As Lancelot’s mood darkened, he began spending more time alone. He would still prowl the city, but he did not include Serill—who was so unfailingly cheerful it made  Lancelot grit his teeth—or anyone else. Daily, he would settle into one of the ubiquitous gondolas with instructions for the gondolier to take him wherever he would. Venice’s architecture was a stunning mix of Byzantine and Gothic, and the frescoes inside St Mark’s Basilica were so saturated with gold that when the light hit just so, Lancelot might as well be gazing into the sun.  There was something exotic about the paintings at St Mark’s and other churches, though not being an expert in such things, Lancelot couldn’t pinpoint what exactly. A difference in shapes, colors, poses?

He thought of Jane le Babbe with her charming drawings and smiled at the idea of asking her, “What do YOU see, my lady?” He imagined her solemn face as she considered…

Being a loyal Englishmen, Lancelot ultimately decided that St Mark’s Basilica was less breathtaking than Canterbury Cathedral or St Paul’s and being a man of action, well, there was only so much exploring one could do without becoming mind-numbingly bored.  Venice possessed so many relics they were piled everywhere like heaps of trash. And, by the blood of Christ, how many body parts could one ogle? Lancelot had viewed the hand of the Blessed Virgin, the arm of St Damien embedded in a golden bowl; the head of St James the Less; the thumb of the Emperor Constantine; Mary Magdalene’s breastbone, and all of  Catherine of Sienna, with her flesh and bones still intact. At least the portrait of the Virgin painted by angels was something different. However, when viewing a pitcher Jesus had used when turning water into wine, Lancelot had experienced the most unsettling thought.  Which returned when a guide pointed out a piece of the sponge that had been used to wipe Christ’s face whilst He suffered on the cross.

How do I know these are true relics?  What proof is there? Are these clerics simply the religious equivalent of the merchants in the Rialto selling their wares?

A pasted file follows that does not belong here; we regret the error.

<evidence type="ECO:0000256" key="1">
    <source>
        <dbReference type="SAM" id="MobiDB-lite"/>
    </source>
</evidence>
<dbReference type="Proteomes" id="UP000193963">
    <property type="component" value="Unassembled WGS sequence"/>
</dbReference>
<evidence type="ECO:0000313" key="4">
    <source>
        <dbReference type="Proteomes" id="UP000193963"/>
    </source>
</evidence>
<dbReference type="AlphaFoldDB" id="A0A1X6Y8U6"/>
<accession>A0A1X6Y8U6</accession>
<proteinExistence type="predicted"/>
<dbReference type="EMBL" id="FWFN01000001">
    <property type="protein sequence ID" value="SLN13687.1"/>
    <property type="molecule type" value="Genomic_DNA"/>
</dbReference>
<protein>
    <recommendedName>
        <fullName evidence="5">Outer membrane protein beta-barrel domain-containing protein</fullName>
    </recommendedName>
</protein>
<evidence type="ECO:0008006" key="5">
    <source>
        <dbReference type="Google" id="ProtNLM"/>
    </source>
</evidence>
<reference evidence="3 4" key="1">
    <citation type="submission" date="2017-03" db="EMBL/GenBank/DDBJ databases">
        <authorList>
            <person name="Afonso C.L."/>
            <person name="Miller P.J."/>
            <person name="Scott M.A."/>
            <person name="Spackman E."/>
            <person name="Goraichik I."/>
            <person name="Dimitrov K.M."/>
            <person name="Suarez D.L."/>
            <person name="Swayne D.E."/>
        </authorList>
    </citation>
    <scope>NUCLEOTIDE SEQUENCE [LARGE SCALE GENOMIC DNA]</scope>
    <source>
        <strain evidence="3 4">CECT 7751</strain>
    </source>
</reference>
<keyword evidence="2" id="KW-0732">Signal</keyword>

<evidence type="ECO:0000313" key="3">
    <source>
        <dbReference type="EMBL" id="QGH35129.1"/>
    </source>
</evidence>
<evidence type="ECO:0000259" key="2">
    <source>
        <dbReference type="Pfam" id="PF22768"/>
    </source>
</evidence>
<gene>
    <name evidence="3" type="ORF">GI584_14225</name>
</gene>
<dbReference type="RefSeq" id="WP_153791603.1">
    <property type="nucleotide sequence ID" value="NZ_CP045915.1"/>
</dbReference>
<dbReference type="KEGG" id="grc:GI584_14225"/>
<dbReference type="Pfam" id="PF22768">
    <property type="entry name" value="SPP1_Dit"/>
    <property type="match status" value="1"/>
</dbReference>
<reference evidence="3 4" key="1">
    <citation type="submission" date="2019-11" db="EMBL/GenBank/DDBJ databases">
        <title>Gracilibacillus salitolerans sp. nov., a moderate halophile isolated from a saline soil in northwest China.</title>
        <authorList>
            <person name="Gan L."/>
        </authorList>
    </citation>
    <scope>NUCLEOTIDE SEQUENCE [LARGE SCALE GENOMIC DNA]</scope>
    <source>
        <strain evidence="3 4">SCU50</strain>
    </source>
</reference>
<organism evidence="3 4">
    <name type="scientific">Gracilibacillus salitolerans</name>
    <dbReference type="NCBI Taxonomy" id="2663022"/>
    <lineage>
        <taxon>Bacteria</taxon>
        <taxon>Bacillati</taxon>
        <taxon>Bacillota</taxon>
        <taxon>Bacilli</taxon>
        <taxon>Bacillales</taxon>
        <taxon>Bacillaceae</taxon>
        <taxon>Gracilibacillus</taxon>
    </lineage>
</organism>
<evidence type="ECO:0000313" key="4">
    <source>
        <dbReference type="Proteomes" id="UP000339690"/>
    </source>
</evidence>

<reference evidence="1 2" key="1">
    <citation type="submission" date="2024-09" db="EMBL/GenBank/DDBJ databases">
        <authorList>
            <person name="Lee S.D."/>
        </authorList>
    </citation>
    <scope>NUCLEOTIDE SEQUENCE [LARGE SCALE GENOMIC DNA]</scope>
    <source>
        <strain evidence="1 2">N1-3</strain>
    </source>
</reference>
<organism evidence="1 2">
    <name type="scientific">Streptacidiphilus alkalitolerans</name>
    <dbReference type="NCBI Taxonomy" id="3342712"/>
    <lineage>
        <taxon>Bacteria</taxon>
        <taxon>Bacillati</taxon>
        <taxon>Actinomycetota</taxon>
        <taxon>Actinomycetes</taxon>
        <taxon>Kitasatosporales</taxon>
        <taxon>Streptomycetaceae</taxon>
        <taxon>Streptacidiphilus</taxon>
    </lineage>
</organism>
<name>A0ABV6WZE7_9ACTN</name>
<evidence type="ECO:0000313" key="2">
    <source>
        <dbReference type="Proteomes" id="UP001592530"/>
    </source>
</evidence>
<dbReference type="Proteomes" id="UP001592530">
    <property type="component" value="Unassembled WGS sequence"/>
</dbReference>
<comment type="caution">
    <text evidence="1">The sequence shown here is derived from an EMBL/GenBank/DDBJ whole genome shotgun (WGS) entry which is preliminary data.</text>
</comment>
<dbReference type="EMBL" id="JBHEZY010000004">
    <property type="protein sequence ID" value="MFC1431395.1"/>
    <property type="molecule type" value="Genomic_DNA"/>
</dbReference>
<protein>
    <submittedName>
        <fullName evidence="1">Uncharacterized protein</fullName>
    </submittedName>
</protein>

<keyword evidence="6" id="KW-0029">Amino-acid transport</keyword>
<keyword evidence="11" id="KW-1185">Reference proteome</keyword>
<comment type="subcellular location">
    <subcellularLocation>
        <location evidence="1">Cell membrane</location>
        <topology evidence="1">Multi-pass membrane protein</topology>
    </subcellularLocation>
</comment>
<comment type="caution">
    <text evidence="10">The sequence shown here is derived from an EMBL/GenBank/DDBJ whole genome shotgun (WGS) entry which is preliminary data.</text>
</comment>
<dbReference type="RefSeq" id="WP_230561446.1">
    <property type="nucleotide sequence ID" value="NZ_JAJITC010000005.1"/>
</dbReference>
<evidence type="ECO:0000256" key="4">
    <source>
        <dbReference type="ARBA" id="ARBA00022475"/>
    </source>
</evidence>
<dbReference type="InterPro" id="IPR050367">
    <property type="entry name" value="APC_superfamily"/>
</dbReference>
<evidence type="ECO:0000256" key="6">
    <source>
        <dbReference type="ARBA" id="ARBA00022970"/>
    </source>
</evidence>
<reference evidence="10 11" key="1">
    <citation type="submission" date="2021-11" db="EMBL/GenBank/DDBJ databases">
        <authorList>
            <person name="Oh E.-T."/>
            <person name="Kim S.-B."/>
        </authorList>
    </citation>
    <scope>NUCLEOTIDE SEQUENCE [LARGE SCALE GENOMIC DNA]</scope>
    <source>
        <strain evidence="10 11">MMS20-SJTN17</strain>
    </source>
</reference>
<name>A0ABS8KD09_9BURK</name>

Blasphemy!  Lancelot quickly made the sign of the cross and reminded himself that such heretical thoughts were an affront to God. But still…

   What Lancelot did enjoy was the history behind many of the relics. For Venice contained something England did not. The treasures of the Fourth Crusade. The bronze horses from Constantinople’s Hippodrome that adorned the façade of St Mark's Basilica and many of the impossibly ornate relics gracing Venice’s cathedrals and palaces and piazzas had arrived in quite a bloody fashion.

On his solitary sojourns, Lancelot would purchase freshly baked bread from one of the bakeries near St Mark’s Basilica before slipping into its cavernous, impossibly ostentatious vastness.

There he would find a quiet corner, sit and eat.

 Close his eyes. Concentrate on the rise and fall of his breathing. Until images flashed through his mind. 

1204. The Sack of Constantinople. Venetian galleys, which even then ruled the seas, maneuvering close enough to allow crusading knights to seize some of Constantinople’s towers and scale its walls. French soldiers (for wasn’t it always the troublesome French?), in their dented helms and blood-soaked surcoats, terrorizing Constantinople, swarming like angry wasps through its ancient buildings and holy places, destroying or stealing everything of value. Slaughter. Rape. Desecration of holy places.

The images were all so very real.

Of course. Because Lancelot was cursed. Whether atop Glastonbury Tor, when he could mentally view Arthur and his knights riding, fighting or seated at their Round Table, or here in St Mark’s Basilica, he could not escape his mother’s inheritance. Much to his shame, Lancelot had inherited Elizabeth Ravenne’s flights of fancy.

Rather than reveal what was really going on in his sometimes over-fevered brain, Lancelot of Glastonbury had simply learned it was most prudent to keep one’s mouth shut.

* * *

Finally, finally in early December, 1392, when the bitter breath of an Adriatic winter had chilled the English knights to their marrow, Henry Bolingbroke arrived. He set up quarters in nearby Portogruaro, where he could row back and forth in hired barges--though sometimes those on-board had to break through sheets of ice in order to expedite passage. While Henry was being feted by the Doge and Venezia’s elite, his clerks completed all the tasks necessary for Henry’s departure. They haunted the markets, buying vast quantities and varieties of fish; then the sugar candies and other sweets that Henry so favored. Two thousand dates were loaded on Henry’s galley; one thousand pounds of almonds, which would be used as almond milk in cooking, and the usual assortment of pigs, hens, eggs, chickens and ducks.